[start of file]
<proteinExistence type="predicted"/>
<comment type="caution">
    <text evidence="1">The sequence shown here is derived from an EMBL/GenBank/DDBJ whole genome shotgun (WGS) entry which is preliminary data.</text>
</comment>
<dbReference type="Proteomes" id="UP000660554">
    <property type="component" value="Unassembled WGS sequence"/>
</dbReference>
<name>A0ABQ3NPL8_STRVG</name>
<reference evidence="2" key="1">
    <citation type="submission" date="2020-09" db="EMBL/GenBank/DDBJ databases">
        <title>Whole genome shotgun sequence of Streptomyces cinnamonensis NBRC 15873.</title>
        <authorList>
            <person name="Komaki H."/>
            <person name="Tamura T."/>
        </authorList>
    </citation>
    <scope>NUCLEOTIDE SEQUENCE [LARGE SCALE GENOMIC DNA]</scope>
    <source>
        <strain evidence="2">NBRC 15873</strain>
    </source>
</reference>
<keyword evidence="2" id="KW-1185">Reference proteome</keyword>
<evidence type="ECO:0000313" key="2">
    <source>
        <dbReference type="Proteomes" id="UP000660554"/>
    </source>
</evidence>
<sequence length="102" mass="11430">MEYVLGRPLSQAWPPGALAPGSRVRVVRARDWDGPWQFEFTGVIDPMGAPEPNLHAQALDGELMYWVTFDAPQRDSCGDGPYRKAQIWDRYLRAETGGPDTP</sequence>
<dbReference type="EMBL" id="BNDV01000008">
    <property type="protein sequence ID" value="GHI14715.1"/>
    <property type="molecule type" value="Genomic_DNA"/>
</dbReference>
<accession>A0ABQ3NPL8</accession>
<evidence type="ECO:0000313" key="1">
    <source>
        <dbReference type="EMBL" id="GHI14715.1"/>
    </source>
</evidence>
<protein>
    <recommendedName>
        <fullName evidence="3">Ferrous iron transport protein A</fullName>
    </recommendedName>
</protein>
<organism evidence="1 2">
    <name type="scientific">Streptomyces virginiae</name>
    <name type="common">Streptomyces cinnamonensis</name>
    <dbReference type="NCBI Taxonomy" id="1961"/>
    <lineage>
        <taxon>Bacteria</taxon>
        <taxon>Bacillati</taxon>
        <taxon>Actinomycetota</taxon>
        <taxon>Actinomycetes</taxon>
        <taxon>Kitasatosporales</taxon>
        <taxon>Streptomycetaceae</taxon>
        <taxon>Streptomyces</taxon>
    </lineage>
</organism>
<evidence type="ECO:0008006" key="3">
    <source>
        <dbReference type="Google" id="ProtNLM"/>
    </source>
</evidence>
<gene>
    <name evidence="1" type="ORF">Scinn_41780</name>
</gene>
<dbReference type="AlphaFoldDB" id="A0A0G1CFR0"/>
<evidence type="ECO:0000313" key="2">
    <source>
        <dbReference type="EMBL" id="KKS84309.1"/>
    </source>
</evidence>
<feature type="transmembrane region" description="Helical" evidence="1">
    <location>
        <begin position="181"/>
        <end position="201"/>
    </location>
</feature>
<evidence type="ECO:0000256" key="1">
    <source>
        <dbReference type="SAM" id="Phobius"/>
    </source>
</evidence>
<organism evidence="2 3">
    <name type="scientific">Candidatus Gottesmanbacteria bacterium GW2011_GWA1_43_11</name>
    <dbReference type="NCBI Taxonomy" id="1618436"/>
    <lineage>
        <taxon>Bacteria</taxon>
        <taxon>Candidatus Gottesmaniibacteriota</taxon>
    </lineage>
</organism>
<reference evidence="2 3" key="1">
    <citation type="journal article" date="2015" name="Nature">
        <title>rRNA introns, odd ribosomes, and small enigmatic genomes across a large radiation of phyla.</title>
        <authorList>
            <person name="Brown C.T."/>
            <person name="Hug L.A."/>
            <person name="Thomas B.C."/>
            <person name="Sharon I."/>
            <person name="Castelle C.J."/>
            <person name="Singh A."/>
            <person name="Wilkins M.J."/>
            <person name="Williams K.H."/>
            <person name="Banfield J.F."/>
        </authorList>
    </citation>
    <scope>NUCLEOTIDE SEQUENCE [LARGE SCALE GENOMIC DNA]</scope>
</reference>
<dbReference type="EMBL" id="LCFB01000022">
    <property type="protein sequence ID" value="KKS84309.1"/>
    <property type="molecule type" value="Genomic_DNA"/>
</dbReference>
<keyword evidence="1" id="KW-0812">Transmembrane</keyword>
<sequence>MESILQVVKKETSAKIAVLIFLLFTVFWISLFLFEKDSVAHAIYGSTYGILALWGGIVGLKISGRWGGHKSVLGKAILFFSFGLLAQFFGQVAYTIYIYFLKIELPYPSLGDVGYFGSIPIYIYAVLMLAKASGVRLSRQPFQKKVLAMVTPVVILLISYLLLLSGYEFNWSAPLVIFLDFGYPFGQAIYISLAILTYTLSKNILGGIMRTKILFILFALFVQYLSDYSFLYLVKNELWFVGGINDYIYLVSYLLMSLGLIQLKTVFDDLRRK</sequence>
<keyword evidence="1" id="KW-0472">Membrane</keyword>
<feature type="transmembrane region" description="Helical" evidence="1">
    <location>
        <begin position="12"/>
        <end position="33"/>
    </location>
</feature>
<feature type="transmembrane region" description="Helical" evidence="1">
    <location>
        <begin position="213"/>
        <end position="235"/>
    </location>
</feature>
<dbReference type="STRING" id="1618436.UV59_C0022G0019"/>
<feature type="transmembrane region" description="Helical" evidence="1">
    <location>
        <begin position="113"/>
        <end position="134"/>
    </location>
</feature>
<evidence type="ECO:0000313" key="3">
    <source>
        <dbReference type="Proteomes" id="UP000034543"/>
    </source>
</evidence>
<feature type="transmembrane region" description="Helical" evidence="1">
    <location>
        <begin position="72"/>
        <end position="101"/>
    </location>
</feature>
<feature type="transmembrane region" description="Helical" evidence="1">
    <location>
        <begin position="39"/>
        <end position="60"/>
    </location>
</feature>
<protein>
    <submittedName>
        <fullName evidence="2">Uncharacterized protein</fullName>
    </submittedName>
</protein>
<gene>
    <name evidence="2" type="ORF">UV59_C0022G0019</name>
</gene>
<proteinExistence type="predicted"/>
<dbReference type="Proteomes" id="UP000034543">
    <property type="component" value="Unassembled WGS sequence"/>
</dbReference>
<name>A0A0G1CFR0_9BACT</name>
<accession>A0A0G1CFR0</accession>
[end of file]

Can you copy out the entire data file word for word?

<proteinExistence type="predicted"/>
<comment type="caution">
    <text evidence="1">The sequence shown here is derived from an EMBL/GenBank/DDBJ whole genome shotgun (WGS) entry which is preliminary data.</text>
</comment>
<dbReference type="Proteomes" id="UP000660554">
    <property type="component" value="Unassembled WGS sequence"/>
</dbReference>
<name>A0ABQ3NPL8_STRVG</name>
<reference evidence="2" key="1">
    <citation type="submission" date="2020-09" db="EMBL/GenBank/DDBJ databases">
        <title>Whole genome shotgun sequence of Streptomyces cinnamonensis NBRC 15873.</title>
        <authorList>
            <person name="Komaki H."/>
            <person name="Tamura T."/>
        </authorList>
    </citation>
    <scope>NUCLEOTIDE SEQUENCE [LARGE SCALE GENOMIC DNA]</scope>
    <source>
        <strain evidence="2">NBRC 15873</strain>
    </source>
</reference>
<keyword evidence="2" id="KW-1185">Reference proteome</keyword>
<evidence type="ECO:0000313" key="2">
    <source>
        <dbReference type="Proteomes" id="UP000660554"/>
    </source>
</evidence>
<sequence length="102" mass="11430">MEYVLGRPLSQAWPPGALAPGSRVRVVRARDWDGPWQFEFTGVIDPMGAPEPNLHAQALDGELMYWVTFDAPQRDSCGDGPYRKAQIWDRYLRAETGGPDTP</sequence>
<dbReference type="EMBL" id="BNDV01000008">
    <property type="protein sequence ID" value="GHI14715.1"/>
    <property type="molecule type" value="Genomic_DNA"/>
</dbReference>
<accession>A0ABQ3NPL8</accession>
<evidence type="ECO:0000313" key="1">
    <source>
        <dbReference type="EMBL" id="GHI14715.1"/>
    </source>
</evidence>
<protein>
    <recommendedName>
        <fullName evidence="3">Ferrous iron transport protein A</fullName>
    </recommendedName>
</protein>
<organism evidence="1 2">
    <name type="scientific">Streptomyces virginiae</name>
    <name type="common">Streptomyces cinnamonensis</name>
    <dbReference type="NCBI Taxonomy" id="1961"/>
    <lineage>
        <taxon>Bacteria</taxon>
        <taxon>Bacillati</taxon>
        <taxon>Actinomycetota</taxon>
        <taxon>Actinomycetes</taxon>
        <taxon>Kitasatosporales</taxon>
        <taxon>Streptomycetaceae</taxon>
        <taxon>Streptomyces</taxon>
    </lineage>
</organism>
<evidence type="ECO:0008006" key="3">
    <source>
        <dbReference type="Google" id="ProtNLM"/>
    </source>
</evidence>
<gene>
    <name evidence="1" type="ORF">Scinn_41780</name>
</gene>
<dbReference type="AlphaFoldDB" id="A0A0G1CFR0"/>
<evidence type="ECO:0000313" key="2">
    <source>
        <dbReference type="EMBL" id="KKS84309.1"/>
    </source>
</evidence>
<feature type="transmembrane region" description="Helical" evidence="1">
    <location>
        <begin position="181"/>
        <end position="201"/>
    </location>
</feature>
<evidence type="ECO:0000256" key="1">
    <source>
        <dbReference type="SAM" id="Phobius"/>
    </source>
</evidence>
<organism evidence="2 3">
    <name type="scientific">Candidatus Gottesmanbacteria bacterium GW2011_GWA1_43_11</name>
    <dbReference type="NCBI Taxonomy" id="1618436"/>
    <lineage>
        <taxon>Bacteria</taxon>
        <taxon>Candidatus Gottesmaniibacteriota</taxon>
    </lineage>
</organism>
<reference evidence="2 3" key="1">
    <citation type="journal article" date="2015" name="Nature">
        <title>rRNA introns, odd ribosomes, and small enigmatic genomes across a large radiation of phyla.</title>
        <authorList>
            <person name="Brown C.T."/>
            <person name="Hug L.A."/>
            <person name="Thomas B.C."/>
            <person name="Sharon I."/>
            <person name="Castelle C.J."/>
            <person name="Singh A."/>
            <person name="Wilkins M.J."/>
            <person name="Williams K.H."/>
            <person name="Banfield J.F."/>
        </authorList>
    </citation>
    <scope>NUCLEOTIDE SEQUENCE [LARGE SCALE GENOMIC DNA]</scope>
</reference>
<dbReference type="EMBL" id="LCFB01000022">
    <property type="protein sequence ID" value="KKS84309.1"/>
    <property type="molecule type" value="Genomic_DNA"/>
</dbReference>
<keyword evidence="1" id="KW-0812">Transmembrane</keyword>
<sequence>MESILQVVKKETSAKIAVLIFLLFTVFWISLFLFEKDSVAHAIYGSTYGILALWGGIVGLKISGRWGGHKSVLGKAILFFSFGLLAQFFGQVAYTIYIYFLKIELPYPSLGDVGYFGSIPIYIYAVLMLAKASGVRLSRQPFQKKVLAMVTPVVILLISYLLLLSGYEFNWSAPLVIFLDFGYPFGQAIYISLAILTYTLSKNILGGIMRTKILFILFALFVQYLSDYSFLYLVKNELWFVGGINDYIYLVSYLLMSLGLIQLKTVFDDLRRK</sequence>
<keyword evidence="1" id="KW-0472">Membrane</keyword>
<feature type="transmembrane region" description="Helical" evidence="1">
    <location>
        <begin position="12"/>
        <end position="33"/>
    </location>
</feature>
<feature type="transmembrane region" description="Helical" evidence="1">
    <location>
        <begin position="213"/>
        <end position="235"/>
    </location>
</feature>
<dbReference type="STRING" id="1618436.UV59_C0022G0019"/>
<feature type="transmembrane region" description="Helical" evidence="1">
    <location>
        <begin position="113"/>
        <end position="134"/>
    </location>
</feature>
<evidence type="ECO:0000313" key="3">
    <source>
        <dbReference type="Proteomes" id="UP000034543"/>
    </source>
</evidence>
<feature type="transmembrane region" description="Helical" evidence="1">
    <location>
        <begin position="72"/>
        <end position="101"/>
    </location>
</feature>
<feature type="transmembrane region" description="Helical" evidence="1">
    <location>
        <begin position="39"/>
        <end position="60"/>
    </location>
</feature>
<protein>
    <submittedName>
        <fullName evidence="2">Uncharacterized protein</fullName>
    </submittedName>
</protein>
<gene>
    <name evidence="2" type="ORF">UV59_C0022G0019</name>
</gene>
<proteinExistence type="predicted"/>
<dbReference type="Proteomes" id="UP000034543">
    <property type="component" value="Unassembled WGS sequence"/>
</dbReference>
<name>A0A0G1CFR0_9BACT</name>
<accession>A0A0G1CFR0</accession>